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Pete Williams' Reporting Philosophy, And Why He's Getting Boston Right Pete Williams' Reporting Philosophy, And Why He's Getting Boston Right...

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Pete Williams' Reporting Philosophy, And Why He's Getting Boston Right

In a recent interview, the longtime NBC justice correspondent summed up his reporting approach: 'The essence of journalism is the process of selection.'

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(Screen Grab via NBC News)

At 9:35 Friday morning, the Today show brought on longtime justice correspondent Pete Williams to describe the situation developing in the Boston suburbs. “Let me tell you what’s probably going on in the background here,” he told Savannah Guthrie, and those who had tuned in.

Then, he went on to describe what the FBI and police are sure to be finding out now that the first suspect has been killed. With the body, authorities could start to rifle through his possessions, leading to new potential breaks, linking the puzzle tighter together.

 

About an hour later, Guthrie asked Williams about a house police seem to be moving toward. She wondered whether he thought the house could be wired with explosives.

“I’m not sure about that, so I better not speculate,” he said.

Those two responses encapsulate the praise Williams has been receiving for his ongoing coverage. Experience, deep background knowledge, and, most of all, restraint in not jumping too far into conclusions, is what propelled Williams to a worldwide trend on Twitter this morning. There's a consensus growing among media commentators on Twitter and the like: Williams is winning the coverage of the Boston bombing. And CNN has lost.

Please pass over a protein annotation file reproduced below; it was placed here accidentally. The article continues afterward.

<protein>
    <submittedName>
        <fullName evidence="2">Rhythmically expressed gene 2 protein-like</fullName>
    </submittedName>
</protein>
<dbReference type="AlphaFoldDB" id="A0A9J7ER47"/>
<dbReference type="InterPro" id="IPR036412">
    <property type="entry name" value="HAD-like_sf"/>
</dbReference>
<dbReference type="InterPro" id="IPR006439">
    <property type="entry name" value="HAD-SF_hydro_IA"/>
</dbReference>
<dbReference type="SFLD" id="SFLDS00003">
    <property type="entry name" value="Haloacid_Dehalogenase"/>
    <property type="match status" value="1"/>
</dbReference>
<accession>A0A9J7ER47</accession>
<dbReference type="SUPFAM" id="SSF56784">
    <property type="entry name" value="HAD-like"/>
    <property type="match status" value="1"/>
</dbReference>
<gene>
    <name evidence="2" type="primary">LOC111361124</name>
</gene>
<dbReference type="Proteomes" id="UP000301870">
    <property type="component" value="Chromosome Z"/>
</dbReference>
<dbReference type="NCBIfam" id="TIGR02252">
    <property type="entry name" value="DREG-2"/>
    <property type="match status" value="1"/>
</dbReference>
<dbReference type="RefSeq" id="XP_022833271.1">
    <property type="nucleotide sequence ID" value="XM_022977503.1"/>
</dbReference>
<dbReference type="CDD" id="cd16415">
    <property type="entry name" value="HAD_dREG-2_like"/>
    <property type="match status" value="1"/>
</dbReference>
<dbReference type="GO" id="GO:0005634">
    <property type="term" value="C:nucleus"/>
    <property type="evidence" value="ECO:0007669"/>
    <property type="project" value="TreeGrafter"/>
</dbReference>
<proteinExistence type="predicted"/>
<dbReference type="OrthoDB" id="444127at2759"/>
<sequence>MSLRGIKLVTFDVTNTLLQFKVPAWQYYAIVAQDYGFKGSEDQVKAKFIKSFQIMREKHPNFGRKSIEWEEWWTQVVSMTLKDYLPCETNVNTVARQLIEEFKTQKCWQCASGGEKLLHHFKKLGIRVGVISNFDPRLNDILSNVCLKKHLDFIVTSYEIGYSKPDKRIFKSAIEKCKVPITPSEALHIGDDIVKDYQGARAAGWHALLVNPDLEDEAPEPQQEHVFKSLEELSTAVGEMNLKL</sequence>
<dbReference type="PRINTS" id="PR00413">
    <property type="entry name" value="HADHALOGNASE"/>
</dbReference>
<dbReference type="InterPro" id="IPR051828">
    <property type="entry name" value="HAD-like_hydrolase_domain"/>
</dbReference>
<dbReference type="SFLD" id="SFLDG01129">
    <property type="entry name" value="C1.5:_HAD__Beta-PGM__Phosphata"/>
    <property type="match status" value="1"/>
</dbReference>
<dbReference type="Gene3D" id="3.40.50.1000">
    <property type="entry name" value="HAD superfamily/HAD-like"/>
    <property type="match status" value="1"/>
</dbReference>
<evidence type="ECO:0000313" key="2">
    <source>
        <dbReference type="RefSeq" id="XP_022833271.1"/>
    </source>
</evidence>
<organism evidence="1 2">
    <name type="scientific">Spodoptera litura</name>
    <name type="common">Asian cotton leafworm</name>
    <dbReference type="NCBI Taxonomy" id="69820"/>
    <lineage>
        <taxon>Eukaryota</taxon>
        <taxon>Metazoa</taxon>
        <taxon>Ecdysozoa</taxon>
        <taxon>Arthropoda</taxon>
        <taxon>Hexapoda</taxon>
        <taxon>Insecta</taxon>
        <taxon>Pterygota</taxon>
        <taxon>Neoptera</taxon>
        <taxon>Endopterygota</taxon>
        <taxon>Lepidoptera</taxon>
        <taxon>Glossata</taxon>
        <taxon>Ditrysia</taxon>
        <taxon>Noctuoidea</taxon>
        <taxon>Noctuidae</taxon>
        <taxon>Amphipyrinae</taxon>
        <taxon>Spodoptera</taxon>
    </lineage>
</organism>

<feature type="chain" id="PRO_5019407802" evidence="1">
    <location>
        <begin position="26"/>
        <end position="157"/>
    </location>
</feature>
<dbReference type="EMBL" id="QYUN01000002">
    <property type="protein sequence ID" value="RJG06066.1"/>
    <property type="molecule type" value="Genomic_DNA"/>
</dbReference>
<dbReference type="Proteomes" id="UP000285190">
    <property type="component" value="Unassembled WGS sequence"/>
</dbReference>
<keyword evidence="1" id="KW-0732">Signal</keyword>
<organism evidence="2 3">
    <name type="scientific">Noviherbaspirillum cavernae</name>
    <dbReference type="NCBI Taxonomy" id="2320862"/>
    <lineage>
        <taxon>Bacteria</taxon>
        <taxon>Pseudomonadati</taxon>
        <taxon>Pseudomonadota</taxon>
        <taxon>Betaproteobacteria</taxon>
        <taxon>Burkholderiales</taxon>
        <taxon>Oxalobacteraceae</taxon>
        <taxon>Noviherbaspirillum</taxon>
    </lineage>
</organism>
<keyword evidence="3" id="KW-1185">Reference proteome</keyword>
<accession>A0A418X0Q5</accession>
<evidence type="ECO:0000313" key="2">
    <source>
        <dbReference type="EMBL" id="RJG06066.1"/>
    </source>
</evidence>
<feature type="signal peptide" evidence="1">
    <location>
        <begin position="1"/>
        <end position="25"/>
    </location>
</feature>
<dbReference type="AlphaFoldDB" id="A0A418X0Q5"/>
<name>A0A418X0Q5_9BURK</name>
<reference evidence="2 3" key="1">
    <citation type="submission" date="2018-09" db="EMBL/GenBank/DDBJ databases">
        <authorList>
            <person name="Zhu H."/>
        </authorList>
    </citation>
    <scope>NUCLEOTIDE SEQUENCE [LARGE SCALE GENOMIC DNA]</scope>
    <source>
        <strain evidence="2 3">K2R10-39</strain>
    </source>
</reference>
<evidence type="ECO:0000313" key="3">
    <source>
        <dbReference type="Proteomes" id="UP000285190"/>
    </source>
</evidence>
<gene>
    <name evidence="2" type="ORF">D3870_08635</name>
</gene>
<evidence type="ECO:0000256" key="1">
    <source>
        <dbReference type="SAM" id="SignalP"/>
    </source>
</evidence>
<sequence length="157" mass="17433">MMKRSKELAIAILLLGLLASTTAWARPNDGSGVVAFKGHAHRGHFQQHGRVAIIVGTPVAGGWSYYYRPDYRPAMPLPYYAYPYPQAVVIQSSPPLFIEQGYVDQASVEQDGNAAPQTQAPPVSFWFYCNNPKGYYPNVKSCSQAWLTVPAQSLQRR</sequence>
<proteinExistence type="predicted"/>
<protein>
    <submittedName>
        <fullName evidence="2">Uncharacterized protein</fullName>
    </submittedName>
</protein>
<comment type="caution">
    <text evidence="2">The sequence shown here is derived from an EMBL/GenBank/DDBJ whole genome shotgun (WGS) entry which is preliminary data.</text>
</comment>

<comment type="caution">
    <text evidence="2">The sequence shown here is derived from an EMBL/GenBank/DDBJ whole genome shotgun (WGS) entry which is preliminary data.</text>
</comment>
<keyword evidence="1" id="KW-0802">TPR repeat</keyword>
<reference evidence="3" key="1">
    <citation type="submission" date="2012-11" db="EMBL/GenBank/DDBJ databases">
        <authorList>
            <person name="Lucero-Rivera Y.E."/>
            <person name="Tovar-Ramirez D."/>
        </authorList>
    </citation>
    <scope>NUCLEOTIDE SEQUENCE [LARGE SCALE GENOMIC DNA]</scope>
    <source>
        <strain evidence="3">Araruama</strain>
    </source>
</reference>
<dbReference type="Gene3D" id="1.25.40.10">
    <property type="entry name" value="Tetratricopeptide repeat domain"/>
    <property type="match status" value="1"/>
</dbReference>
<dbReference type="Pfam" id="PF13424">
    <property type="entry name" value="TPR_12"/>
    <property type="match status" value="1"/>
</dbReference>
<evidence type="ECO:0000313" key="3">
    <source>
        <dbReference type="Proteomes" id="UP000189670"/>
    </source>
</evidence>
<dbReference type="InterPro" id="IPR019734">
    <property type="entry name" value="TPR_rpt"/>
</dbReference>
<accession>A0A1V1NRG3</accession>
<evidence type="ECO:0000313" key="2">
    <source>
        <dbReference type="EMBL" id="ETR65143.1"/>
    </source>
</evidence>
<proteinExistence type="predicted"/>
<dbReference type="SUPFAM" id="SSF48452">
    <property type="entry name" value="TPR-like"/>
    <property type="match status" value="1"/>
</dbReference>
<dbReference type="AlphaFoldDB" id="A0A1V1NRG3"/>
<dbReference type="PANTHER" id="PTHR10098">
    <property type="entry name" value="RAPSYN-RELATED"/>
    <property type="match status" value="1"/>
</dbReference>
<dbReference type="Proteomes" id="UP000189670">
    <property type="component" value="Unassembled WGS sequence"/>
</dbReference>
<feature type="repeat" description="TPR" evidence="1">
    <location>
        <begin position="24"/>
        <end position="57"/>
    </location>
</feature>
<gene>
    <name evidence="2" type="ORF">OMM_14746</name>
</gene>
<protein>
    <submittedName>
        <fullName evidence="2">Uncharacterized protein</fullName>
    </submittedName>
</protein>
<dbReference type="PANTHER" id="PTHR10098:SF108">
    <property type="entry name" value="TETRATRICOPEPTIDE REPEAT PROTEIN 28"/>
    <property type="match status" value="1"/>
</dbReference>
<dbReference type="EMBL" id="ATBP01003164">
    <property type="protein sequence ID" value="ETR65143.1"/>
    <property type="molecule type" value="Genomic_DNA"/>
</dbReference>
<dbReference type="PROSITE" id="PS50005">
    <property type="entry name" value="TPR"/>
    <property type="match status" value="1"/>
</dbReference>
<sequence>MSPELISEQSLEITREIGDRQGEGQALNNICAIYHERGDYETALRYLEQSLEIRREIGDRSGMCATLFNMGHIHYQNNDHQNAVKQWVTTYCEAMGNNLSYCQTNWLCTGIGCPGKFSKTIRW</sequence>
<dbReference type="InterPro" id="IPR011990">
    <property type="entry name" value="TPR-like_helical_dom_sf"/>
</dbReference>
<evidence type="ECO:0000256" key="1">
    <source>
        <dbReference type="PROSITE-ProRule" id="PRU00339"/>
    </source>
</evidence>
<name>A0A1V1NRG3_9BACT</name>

Williams came to Washington in 1986 as press secretary to Dick Cheney, who was then a House member from Wyoming. He followed Cheney to the Pentagon when Cheney was named Defense Secretary in 1989. Wiilams became an assistant secretary handling public affairs. He made the jump to NBC and back to journalism in 1993 when he began to cover the Supreme Court.

Wyoming PBS profiled him recently. In the interview, Williams said his experience in the Pentagon taught him about how the government handles sensitive information. And that has certainly informed his current reporting:

    I decided—and I think that this is just the right way to think about it—that governments have an understandable and legitimate need to keep some things secret. It’s not keeping it secret from the citizens, it’s that certain operations work better if they are confidential and secret …

    Having worked on the inside, I think you get a better sense of when the government is truly rightly keeping something secret, and when it’s doing it for a very stupid reason … 

     

    A very wise person once said, the essence of journalism is the process of selection.

In a media environment when fewer and fewer reporters operate on narrow, stable beats, when everyone is a “generalist” aggregating the same information everyone else has, Williams's deep reporting background is invaluable. And members of the media—from other outlets nonetheless—easily recognized that.

After this episode is over, there is sure to be much more conversation about the role of cable and breaking news. And Williams will be seen as the point of comparison. While CNN reported an arrest had been made on Wednesday, Williams did not. And Williams was right.

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